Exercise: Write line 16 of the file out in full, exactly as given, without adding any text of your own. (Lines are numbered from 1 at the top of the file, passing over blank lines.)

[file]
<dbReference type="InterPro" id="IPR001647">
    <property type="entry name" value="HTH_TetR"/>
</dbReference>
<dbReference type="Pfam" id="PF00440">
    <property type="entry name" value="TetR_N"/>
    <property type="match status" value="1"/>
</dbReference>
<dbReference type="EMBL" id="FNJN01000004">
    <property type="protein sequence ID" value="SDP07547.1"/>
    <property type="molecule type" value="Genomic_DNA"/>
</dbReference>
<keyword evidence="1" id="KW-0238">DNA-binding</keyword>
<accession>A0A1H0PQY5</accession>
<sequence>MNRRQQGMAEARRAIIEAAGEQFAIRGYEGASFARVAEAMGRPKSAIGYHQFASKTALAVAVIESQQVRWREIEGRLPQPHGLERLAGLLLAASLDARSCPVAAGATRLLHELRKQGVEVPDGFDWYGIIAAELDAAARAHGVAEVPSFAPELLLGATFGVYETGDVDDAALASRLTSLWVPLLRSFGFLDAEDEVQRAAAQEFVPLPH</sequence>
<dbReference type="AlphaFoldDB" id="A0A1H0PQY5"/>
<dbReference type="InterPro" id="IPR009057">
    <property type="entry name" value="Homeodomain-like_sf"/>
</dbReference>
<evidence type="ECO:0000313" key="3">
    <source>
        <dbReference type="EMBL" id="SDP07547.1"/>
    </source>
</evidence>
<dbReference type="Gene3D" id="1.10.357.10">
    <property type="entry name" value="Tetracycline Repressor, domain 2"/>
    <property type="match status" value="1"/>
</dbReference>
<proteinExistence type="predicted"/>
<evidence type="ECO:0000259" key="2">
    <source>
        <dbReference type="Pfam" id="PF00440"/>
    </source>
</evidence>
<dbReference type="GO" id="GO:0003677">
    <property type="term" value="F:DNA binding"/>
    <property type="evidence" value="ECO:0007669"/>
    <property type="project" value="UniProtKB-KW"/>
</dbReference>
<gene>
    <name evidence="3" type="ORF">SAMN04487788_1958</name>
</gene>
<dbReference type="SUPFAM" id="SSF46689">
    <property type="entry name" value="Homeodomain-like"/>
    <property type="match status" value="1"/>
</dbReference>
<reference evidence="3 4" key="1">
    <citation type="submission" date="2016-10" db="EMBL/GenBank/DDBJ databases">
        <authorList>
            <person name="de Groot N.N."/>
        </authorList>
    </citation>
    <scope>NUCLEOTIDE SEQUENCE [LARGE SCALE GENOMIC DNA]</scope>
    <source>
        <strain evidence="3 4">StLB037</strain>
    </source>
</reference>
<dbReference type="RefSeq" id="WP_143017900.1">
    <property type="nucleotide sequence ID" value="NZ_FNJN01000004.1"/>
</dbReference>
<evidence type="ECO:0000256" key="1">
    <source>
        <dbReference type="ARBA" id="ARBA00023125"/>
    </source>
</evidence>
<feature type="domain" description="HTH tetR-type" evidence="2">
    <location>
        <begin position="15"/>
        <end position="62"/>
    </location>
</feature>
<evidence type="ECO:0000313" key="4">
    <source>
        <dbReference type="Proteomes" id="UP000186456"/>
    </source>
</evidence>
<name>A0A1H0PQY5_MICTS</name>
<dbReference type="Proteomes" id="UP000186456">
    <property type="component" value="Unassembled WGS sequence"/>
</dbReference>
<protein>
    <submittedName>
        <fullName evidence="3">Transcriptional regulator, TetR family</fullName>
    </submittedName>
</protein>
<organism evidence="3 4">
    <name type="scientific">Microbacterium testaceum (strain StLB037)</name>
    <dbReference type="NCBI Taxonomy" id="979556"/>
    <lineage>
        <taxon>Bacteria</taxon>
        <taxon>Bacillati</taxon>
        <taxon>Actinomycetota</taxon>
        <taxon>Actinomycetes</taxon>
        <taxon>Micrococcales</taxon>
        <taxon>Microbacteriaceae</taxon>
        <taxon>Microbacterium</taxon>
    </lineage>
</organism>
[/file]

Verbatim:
<dbReference type="InterPro" id="IPR009057">